The risk of HCV transmission through blood transfusions and blood products is very low as a result of the introduction of blood donor screening in 1991. However, some patients receiving intravenous immunoglobulin were HCV infected until February 1994, when contaminated batches of immunoglobulin were recalled and exposed patients traced [20]. Recently, the National Board of Health and Welfare recommended that all people who during childhood have been treated with blood transfusions during 1965 to 1991, because of heart surgery, neonatal exchange transfusion, prematurity, or cancer, should be identified and tested for HCV infection (

A recent study on cause of death in HCV-infected individuals in Sweden revealed that approximately 14% of those notified in 1990-2003 were dead by December 2003 [21]. This study demonstrated an increased all-cause mortality about six times higher than the general population, with a 30-40 times excess mortality from liver disease in higher age groups, both in people infected through IDU and blood/blood products, and a great excess mortality from psychiatric (drug-related) and external causes (as injuries, intoxication, suicide) in younger people. This indicates that about 5,800 of the HCV infected in the population presented here may be dead, leaving about 36,000 diagnosed, living, anti-HCV positive individuals in Sweden. However, there are also individuals with an undiagnosed HCV infection; the size of this population is not known but is supposed to be substantial. In the study on cause of death, 16% of all deaths (not included in the statistical analysis) occurred less than six months after HCV diagnosis and the HCV infection was possibly diagnosed because of a lethal disease [21]. In a Swedish study on HCV and liver cancer, a high proportion had the HCV diagnosis close to liver cancer diagnosis [8], indicating that there is a significant population with an undiagnosed HCV infection. Therefore, it seems realistic to estimate the anti-HCV positive population currently alive in Sweden at around 45,000 individuals, i.e. an anti-HCV prevalence of 0.5% as discussed in the early 1990s [4,5], some with a spontaneously resolved infection but the majority with a chronic infection. The treatment for HCV has improved during the last decade, but there are no official statistics on how many have been treated and cured.

The impact of the HCV epidemic is the morbidity and mortality in the long run of this chronic infection. People diagnosed and eligible for treatment are at little risk for spreading the disease, but treatment is important in order to diminish the long-term complications such as liver cirrhosis and hepatocellular carcinoma. The incidence of liver cancer in Swedish HCV patients was recently studied [8]. During the study period, 1990-2004, the primary liver cancers in the HCV cohort represented about 5% of all primary liver cancers in Sweden (approximately 500 per year). In the later years of the study period, as the HCV cohort grew older, about 10% of the liver cancer patients were found in the HCV cohort. The relative risk for liver cancer was about 40 times higher than in the general population in people who had been HCV infected for more than 25 years (age-, sex- and calendar year-specific incidence rates were used). The absolute risk of developing primary liver cancer within 40 years of HCV infection was 7% in the HCV infected population. In the study on cause of death [21], the risk of death from liver cancer was 35 times higher in all HCV infected (20 times among those infected through blood/blood products) than in the general population. HCV related liver cirrhosis is the most common indication for liver transplantation in Europe and the United States. Also in the Nordic countries, according to the Nordic Liver Transplant Registry (, the number of transplanted patients with hepatitis C associated cirrhosis has increased markedly over the last 10 years. There have been more than 1,800 liver transplantations performed in Sweden since 1984, of which about 20% were in patients with HCV related cirrhosis, with or without HCC. In 2005, 30% of liver transplantations carried out in Stockholm were in patients with HCV-related liver disease [22]. The number of patients with serious complications to the HCV infection is increasing in spite of new and better treatment opportunities. This could be related to the age distribution in the HCV cohort: the large group infected in the 1970s have now been chronically infected for 25-35 years, which is the reported latency time to develop liver complications [7,8].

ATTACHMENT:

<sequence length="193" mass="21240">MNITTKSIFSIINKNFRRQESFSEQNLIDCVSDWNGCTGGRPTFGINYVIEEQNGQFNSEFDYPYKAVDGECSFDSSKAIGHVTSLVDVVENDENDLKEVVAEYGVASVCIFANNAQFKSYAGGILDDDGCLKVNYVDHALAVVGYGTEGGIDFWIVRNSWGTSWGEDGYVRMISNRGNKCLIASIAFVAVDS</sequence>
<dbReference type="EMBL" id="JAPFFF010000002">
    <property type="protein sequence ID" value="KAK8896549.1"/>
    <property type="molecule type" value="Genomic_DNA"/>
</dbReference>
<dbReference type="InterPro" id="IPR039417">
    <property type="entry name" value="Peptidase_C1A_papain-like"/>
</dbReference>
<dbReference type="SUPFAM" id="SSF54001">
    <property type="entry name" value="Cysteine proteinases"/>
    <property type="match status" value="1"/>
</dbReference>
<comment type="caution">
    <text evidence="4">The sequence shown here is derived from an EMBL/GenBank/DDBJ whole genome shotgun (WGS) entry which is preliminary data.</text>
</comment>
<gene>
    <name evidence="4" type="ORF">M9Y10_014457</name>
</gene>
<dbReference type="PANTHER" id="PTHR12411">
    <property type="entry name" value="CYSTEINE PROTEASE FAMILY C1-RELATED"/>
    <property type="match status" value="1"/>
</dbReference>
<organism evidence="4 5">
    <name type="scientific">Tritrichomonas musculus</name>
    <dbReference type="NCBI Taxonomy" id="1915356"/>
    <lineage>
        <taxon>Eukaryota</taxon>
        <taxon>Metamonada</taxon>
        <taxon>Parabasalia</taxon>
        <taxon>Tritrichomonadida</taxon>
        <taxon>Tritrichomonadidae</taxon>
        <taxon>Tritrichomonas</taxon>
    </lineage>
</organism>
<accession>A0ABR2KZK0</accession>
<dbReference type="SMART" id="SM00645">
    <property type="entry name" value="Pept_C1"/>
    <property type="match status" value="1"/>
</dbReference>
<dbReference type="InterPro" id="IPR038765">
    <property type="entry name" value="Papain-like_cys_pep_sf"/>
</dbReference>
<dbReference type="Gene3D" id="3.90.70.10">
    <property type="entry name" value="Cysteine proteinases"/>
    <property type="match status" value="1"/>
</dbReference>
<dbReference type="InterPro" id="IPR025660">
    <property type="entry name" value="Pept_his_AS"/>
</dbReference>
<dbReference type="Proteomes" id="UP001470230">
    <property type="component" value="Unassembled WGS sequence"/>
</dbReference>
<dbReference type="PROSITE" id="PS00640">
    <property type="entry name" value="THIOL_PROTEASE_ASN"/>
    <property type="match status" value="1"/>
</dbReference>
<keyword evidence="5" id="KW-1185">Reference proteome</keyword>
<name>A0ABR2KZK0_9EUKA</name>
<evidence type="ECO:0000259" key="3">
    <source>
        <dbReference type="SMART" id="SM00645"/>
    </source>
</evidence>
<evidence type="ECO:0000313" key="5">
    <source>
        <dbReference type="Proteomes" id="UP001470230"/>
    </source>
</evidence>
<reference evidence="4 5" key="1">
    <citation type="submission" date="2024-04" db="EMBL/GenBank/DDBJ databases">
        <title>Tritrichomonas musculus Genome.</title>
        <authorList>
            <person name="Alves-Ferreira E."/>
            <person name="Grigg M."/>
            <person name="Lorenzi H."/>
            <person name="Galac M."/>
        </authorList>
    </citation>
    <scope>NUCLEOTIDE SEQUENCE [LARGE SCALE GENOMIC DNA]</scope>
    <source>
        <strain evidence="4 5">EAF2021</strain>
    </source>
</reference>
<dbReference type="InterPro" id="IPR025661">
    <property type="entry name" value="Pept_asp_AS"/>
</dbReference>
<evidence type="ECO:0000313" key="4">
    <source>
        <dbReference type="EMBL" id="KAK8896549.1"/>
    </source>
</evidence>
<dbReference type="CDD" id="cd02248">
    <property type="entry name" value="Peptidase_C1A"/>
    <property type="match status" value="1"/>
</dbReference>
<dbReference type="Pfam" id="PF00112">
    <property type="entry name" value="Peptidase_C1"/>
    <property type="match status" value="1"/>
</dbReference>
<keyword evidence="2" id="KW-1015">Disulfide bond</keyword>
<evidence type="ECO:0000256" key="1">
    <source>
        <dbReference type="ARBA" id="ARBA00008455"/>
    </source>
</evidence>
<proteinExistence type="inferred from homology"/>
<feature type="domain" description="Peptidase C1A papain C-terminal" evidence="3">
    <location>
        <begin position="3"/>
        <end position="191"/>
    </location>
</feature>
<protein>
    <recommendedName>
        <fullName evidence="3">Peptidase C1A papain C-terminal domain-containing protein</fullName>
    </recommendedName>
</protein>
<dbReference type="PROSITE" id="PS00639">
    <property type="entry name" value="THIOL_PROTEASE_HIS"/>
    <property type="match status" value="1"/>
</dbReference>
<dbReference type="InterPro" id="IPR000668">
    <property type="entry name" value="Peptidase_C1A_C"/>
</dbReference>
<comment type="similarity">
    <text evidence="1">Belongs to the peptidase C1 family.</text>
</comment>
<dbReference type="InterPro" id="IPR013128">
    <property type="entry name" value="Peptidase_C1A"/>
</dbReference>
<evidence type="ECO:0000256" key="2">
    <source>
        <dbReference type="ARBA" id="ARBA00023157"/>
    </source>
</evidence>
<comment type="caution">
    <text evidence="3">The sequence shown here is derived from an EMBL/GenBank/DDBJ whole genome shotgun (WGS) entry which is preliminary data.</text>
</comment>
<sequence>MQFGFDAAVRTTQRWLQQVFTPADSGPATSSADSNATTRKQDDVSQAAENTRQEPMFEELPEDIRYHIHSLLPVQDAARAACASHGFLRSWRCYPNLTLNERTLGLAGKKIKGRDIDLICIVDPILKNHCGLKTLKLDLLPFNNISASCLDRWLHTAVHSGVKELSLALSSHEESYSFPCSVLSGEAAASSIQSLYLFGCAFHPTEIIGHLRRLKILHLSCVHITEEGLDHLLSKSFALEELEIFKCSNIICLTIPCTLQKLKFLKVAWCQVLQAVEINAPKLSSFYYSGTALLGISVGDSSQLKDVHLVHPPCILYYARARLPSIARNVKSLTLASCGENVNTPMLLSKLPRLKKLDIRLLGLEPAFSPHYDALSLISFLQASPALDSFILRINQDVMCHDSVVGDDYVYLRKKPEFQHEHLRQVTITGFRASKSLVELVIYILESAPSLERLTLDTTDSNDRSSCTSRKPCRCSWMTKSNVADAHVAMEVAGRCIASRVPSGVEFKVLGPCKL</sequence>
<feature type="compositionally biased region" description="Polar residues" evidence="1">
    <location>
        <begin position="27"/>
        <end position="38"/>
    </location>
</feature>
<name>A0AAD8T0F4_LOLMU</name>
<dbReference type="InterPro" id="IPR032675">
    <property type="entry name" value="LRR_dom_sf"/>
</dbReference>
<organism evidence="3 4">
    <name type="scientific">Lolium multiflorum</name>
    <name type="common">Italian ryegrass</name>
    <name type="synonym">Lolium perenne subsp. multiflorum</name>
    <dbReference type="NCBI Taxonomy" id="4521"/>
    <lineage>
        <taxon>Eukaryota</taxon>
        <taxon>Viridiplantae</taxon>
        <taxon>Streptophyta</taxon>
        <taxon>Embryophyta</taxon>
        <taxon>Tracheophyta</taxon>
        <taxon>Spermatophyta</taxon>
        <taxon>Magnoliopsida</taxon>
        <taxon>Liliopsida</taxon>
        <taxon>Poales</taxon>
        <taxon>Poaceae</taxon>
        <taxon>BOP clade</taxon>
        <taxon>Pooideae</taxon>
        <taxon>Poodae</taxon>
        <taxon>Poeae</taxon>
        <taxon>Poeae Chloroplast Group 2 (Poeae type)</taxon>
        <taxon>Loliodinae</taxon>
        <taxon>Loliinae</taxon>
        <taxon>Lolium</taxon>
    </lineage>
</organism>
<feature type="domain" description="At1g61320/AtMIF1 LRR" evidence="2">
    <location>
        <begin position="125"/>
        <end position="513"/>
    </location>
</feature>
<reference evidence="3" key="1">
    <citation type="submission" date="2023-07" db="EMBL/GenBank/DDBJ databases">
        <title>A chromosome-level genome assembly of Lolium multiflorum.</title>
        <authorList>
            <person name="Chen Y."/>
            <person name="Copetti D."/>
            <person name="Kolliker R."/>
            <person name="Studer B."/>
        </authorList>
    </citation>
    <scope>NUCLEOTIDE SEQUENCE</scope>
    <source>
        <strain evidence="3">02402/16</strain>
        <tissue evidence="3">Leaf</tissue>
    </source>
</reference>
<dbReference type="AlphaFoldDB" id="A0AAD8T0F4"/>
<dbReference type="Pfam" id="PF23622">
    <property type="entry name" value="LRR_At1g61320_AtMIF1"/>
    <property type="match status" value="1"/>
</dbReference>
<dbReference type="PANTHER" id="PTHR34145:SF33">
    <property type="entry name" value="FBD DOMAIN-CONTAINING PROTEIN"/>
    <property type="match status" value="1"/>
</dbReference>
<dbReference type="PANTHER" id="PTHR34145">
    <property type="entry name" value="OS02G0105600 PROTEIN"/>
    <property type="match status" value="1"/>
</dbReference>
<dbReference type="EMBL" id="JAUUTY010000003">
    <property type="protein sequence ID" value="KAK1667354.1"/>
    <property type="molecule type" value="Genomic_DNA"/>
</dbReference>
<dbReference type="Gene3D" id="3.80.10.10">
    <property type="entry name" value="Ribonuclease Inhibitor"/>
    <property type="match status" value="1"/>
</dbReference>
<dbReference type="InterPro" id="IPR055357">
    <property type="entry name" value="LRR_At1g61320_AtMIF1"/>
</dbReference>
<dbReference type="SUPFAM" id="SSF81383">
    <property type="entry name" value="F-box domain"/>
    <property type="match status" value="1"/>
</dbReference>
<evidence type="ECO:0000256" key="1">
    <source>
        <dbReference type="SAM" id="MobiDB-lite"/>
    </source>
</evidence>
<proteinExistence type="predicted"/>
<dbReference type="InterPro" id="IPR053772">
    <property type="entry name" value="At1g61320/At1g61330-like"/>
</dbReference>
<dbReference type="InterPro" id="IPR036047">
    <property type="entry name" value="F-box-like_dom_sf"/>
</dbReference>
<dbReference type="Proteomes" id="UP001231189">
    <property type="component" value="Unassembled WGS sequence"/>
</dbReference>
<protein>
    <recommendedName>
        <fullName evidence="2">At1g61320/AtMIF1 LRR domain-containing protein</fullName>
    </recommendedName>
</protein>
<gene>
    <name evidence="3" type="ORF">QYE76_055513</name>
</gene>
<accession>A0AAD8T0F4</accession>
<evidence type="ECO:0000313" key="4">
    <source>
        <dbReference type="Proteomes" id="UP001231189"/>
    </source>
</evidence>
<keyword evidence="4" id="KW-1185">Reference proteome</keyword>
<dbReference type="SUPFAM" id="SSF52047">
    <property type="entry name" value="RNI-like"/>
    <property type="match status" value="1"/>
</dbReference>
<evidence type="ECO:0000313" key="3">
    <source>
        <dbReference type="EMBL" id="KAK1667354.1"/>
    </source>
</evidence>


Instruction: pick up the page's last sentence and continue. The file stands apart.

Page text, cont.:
To conclude, the spread of HCV infection in Sweden is highly related to the increase of IDU in the 1970s. The prevalence of anti-HCV in the general population is about 0.5% and a large proportion of the HCV infected in Sweden are born in the 1950s and 60s and have now an increasing risk of morbidity and mortality from liver complications. As a result of a decline in the prevalence of IDU in the 1980s, the epidemic spread probably declined in the 1980s, but is still of the same magnitude as it was in the beginning of the 1990s, and could increase again due to an increase in IDU during the last decade. This will have an overwhelming effect on the healthcare system, a problem that can only partially be met by treating those at risk of developing progressive liver disease. The greatest efforts should be aimed at diminishing the spread, i.e. combating the IDU.
Sweden is a low-prevalence country for HCV infections. The results of this study would likely be relevant also for other low-prevalence European countries. They clearly demonstrate that a full understanding of hepatitis C epidemiology in a country requires a detailed trend analysis of age structures and transmission routes in the notified patients.